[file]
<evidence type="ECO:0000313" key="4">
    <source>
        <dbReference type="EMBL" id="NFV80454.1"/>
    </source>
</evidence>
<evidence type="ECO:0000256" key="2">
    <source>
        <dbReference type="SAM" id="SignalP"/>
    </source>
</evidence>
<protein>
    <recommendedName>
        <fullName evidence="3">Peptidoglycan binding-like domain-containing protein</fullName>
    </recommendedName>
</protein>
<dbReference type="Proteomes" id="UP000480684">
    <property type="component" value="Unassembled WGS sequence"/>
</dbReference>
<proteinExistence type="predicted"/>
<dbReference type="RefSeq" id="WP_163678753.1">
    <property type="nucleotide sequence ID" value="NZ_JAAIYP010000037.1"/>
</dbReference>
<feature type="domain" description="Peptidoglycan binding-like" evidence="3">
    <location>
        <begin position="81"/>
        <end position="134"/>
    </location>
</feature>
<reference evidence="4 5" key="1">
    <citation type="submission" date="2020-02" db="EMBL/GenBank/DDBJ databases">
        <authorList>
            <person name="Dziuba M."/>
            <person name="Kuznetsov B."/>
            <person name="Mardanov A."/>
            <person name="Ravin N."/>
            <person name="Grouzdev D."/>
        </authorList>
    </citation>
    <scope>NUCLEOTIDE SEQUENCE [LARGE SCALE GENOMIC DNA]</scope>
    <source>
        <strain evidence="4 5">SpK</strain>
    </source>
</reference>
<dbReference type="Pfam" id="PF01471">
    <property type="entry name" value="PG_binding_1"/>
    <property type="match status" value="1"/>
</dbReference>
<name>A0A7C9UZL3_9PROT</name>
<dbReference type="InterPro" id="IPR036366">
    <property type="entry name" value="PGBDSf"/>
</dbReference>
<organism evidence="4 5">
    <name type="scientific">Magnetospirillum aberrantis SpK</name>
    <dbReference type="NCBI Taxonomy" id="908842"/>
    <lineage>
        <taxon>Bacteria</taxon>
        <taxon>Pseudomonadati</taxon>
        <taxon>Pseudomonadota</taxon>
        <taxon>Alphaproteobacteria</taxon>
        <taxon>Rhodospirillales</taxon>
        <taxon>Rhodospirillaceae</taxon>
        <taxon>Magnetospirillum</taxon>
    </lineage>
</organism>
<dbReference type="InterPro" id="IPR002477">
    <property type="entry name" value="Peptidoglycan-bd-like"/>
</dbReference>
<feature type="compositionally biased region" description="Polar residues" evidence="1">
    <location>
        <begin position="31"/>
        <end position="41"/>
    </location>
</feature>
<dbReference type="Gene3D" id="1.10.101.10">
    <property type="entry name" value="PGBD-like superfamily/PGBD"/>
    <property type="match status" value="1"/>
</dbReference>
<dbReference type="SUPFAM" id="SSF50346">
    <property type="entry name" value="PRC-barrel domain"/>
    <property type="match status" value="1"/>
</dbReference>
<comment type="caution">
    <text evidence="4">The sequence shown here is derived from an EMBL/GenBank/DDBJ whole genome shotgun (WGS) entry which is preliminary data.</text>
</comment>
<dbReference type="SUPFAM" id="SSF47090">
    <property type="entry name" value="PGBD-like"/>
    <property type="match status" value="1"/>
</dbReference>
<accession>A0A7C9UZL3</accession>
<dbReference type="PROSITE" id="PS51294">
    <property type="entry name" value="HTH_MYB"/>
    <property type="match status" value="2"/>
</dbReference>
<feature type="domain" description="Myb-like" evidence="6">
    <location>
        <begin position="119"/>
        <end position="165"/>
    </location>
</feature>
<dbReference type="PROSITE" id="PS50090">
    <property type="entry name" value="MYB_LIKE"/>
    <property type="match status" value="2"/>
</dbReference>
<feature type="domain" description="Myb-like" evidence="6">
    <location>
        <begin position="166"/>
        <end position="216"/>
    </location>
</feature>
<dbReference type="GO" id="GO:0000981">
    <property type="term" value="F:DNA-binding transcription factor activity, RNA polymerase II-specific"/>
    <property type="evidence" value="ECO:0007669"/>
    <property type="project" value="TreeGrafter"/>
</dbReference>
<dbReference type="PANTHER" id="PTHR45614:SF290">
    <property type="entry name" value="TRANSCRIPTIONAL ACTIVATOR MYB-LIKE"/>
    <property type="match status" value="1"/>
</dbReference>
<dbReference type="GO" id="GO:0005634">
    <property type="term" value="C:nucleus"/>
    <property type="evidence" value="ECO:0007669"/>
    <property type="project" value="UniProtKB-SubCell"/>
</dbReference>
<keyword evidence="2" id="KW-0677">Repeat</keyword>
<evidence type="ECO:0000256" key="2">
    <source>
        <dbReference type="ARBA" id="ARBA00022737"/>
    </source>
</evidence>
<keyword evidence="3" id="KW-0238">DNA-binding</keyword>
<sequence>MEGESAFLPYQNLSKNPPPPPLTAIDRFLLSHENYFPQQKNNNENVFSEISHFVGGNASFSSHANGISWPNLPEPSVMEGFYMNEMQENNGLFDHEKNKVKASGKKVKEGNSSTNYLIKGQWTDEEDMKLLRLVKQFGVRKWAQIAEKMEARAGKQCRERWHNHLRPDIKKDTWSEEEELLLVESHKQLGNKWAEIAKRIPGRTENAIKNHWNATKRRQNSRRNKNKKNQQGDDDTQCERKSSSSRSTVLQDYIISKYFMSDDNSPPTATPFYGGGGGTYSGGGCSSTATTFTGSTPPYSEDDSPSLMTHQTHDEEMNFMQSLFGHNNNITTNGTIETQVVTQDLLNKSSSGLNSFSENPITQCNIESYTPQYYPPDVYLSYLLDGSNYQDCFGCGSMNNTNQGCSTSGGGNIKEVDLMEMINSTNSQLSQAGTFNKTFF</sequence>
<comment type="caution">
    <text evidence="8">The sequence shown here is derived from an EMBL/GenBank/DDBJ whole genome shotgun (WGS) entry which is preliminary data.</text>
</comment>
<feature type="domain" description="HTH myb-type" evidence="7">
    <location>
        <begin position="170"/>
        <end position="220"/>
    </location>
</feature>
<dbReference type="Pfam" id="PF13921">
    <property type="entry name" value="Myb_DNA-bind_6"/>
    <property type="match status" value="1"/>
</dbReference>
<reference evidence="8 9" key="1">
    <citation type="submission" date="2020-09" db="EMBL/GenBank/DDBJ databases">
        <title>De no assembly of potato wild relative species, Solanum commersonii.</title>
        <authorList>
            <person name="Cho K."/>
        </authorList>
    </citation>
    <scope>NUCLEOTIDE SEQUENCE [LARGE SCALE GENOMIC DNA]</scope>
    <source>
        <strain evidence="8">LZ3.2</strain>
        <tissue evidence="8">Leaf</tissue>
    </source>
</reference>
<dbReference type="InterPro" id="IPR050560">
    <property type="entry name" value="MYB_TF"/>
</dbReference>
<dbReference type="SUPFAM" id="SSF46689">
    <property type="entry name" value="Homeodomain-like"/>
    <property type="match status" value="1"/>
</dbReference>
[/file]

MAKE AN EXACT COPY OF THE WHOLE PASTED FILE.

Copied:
<evidence type="ECO:0000313" key="4">
    <source>
        <dbReference type="EMBL" id="NFV80454.1"/>
    </source>
</evidence>
<evidence type="ECO:0000256" key="2">
    <source>
        <dbReference type="SAM" id="SignalP"/>
    </source>
</evidence>
<protein>
    <recommendedName>
        <fullName evidence="3">Peptidoglycan binding-like domain-containing protein</fullName>
    </recommendedName>
</protein>
<dbReference type="Proteomes" id="UP000480684">
    <property type="component" value="Unassembled WGS sequence"/>
</dbReference>
<proteinExistence type="predicted"/>
<dbReference type="RefSeq" id="WP_163678753.1">
    <property type="nucleotide sequence ID" value="NZ_JAAIYP010000037.1"/>
</dbReference>
<feature type="domain" description="Peptidoglycan binding-like" evidence="3">
    <location>
        <begin position="81"/>
        <end position="134"/>
    </location>
</feature>
<reference evidence="4 5" key="1">
    <citation type="submission" date="2020-02" db="EMBL/GenBank/DDBJ databases">
        <authorList>
            <person name="Dziuba M."/>
            <person name="Kuznetsov B."/>
            <person name="Mardanov A."/>
            <person name="Ravin N."/>
            <person name="Grouzdev D."/>
        </authorList>
    </citation>
    <scope>NUCLEOTIDE SEQUENCE [LARGE SCALE GENOMIC DNA]</scope>
    <source>
        <strain evidence="4 5">SpK</strain>
    </source>
</reference>
<dbReference type="Pfam" id="PF01471">
    <property type="entry name" value="PG_binding_1"/>
    <property type="match status" value="1"/>
</dbReference>
<name>A0A7C9UZL3_9PROT</name>
<dbReference type="InterPro" id="IPR036366">
    <property type="entry name" value="PGBDSf"/>
</dbReference>
<organism evidence="4 5">
    <name type="scientific">Magnetospirillum aberrantis SpK</name>
    <dbReference type="NCBI Taxonomy" id="908842"/>
    <lineage>
        <taxon>Bacteria</taxon>
        <taxon>Pseudomonadati</taxon>
        <taxon>Pseudomonadota</taxon>
        <taxon>Alphaproteobacteria</taxon>
        <taxon>Rhodospirillales</taxon>
        <taxon>Rhodospirillaceae</taxon>
        <taxon>Magnetospirillum</taxon>
    </lineage>
</organism>
<dbReference type="InterPro" id="IPR002477">
    <property type="entry name" value="Peptidoglycan-bd-like"/>
</dbReference>
<feature type="compositionally biased region" description="Polar residues" evidence="1">
    <location>
        <begin position="31"/>
        <end position="41"/>
    </location>
</feature>
<dbReference type="Gene3D" id="1.10.101.10">
    <property type="entry name" value="PGBD-like superfamily/PGBD"/>
    <property type="match status" value="1"/>
</dbReference>
<dbReference type="SUPFAM" id="SSF50346">
    <property type="entry name" value="PRC-barrel domain"/>
    <property type="match status" value="1"/>
</dbReference>
<comment type="caution">
    <text evidence="4">The sequence shown here is derived from an EMBL/GenBank/DDBJ whole genome shotgun (WGS) entry which is preliminary data.</text>
</comment>
<dbReference type="SUPFAM" id="SSF47090">
    <property type="entry name" value="PGBD-like"/>
    <property type="match status" value="1"/>
</dbReference>
<accession>A0A7C9UZL3</accession>
<dbReference type="PROSITE" id="PS51294">
    <property type="entry name" value="HTH_MYB"/>
    <property type="match status" value="2"/>
</dbReference>
<feature type="domain" description="Myb-like" evidence="6">
    <location>
        <begin position="119"/>
        <end position="165"/>
    </location>
</feature>
<dbReference type="PROSITE" id="PS50090">
    <property type="entry name" value="MYB_LIKE"/>
    <property type="match status" value="2"/>
</dbReference>
<feature type="domain" description="Myb-like" evidence="6">
    <location>
        <begin position="166"/>
        <end position="216"/>
    </location>
</feature>
<dbReference type="GO" id="GO:0000981">
    <property type="term" value="F:DNA-binding transcription factor activity, RNA polymerase II-specific"/>
    <property type="evidence" value="ECO:0007669"/>
    <property type="project" value="TreeGrafter"/>
</dbReference>
<dbReference type="PANTHER" id="PTHR45614:SF290">
    <property type="entry name" value="TRANSCRIPTIONAL ACTIVATOR MYB-LIKE"/>
    <property type="match status" value="1"/>
</dbReference>
<dbReference type="GO" id="GO:0005634">
    <property type="term" value="C:nucleus"/>
    <property type="evidence" value="ECO:0007669"/>
    <property type="project" value="UniProtKB-SubCell"/>
</dbReference>
<keyword evidence="2" id="KW-0677">Repeat</keyword>
<evidence type="ECO:0000256" key="2">
    <source>
        <dbReference type="ARBA" id="ARBA00022737"/>
    </source>
</evidence>
<keyword evidence="3" id="KW-0238">DNA-binding</keyword>
<sequence>MEGESAFLPYQNLSKNPPPPPLTAIDRFLLSHENYFPQQKNNNENVFSEISHFVGGNASFSSHANGISWPNLPEPSVMEGFYMNEMQENNGLFDHEKNKVKASGKKVKEGNSSTNYLIKGQWTDEEDMKLLRLVKQFGVRKWAQIAEKMEARAGKQCRERWHNHLRPDIKKDTWSEEEELLLVESHKQLGNKWAEIAKRIPGRTENAIKNHWNATKRRQNSRRNKNKKNQQGDDDTQCERKSSSSRSTVLQDYIISKYFMSDDNSPPTATPFYGGGGGTYSGGGCSSTATTFTGSTPPYSEDDSPSLMTHQTHDEEMNFMQSLFGHNNNITTNGTIETQVVTQDLLNKSSSGLNSFSENPITQCNIESYTPQYYPPDVYLSYLLDGSNYQDCFGCGSMNNTNQGCSTSGGGNIKEVDLMEMINSTNSQLSQAGTFNKTFF</sequence>
<comment type="caution">
    <text evidence="8">The sequence shown here is derived from an EMBL/GenBank/DDBJ whole genome shotgun (WGS) entry which is preliminary data.</text>
</comment>
<feature type="domain" description="HTH myb-type" evidence="7">
    <location>
        <begin position="170"/>
        <end position="220"/>
    </location>
</feature>
<dbReference type="Pfam" id="PF13921">
    <property type="entry name" value="Myb_DNA-bind_6"/>
    <property type="match status" value="1"/>
</dbReference>
<reference evidence="8 9" key="1">
    <citation type="submission" date="2020-09" db="EMBL/GenBank/DDBJ databases">
        <title>De no assembly of potato wild relative species, Solanum commersonii.</title>
        <authorList>
            <person name="Cho K."/>
        </authorList>
    </citation>
    <scope>NUCLEOTIDE SEQUENCE [LARGE SCALE GENOMIC DNA]</scope>
    <source>
        <strain evidence="8">LZ3.2</strain>
        <tissue evidence="8">Leaf</tissue>
    </source>
</reference>
<dbReference type="InterPro" id="IPR050560">
    <property type="entry name" value="MYB_TF"/>
</dbReference>
<dbReference type="SUPFAM" id="SSF46689">
    <property type="entry name" value="Homeodomain-like"/>
    <property type="match status" value="1"/>
</dbReference>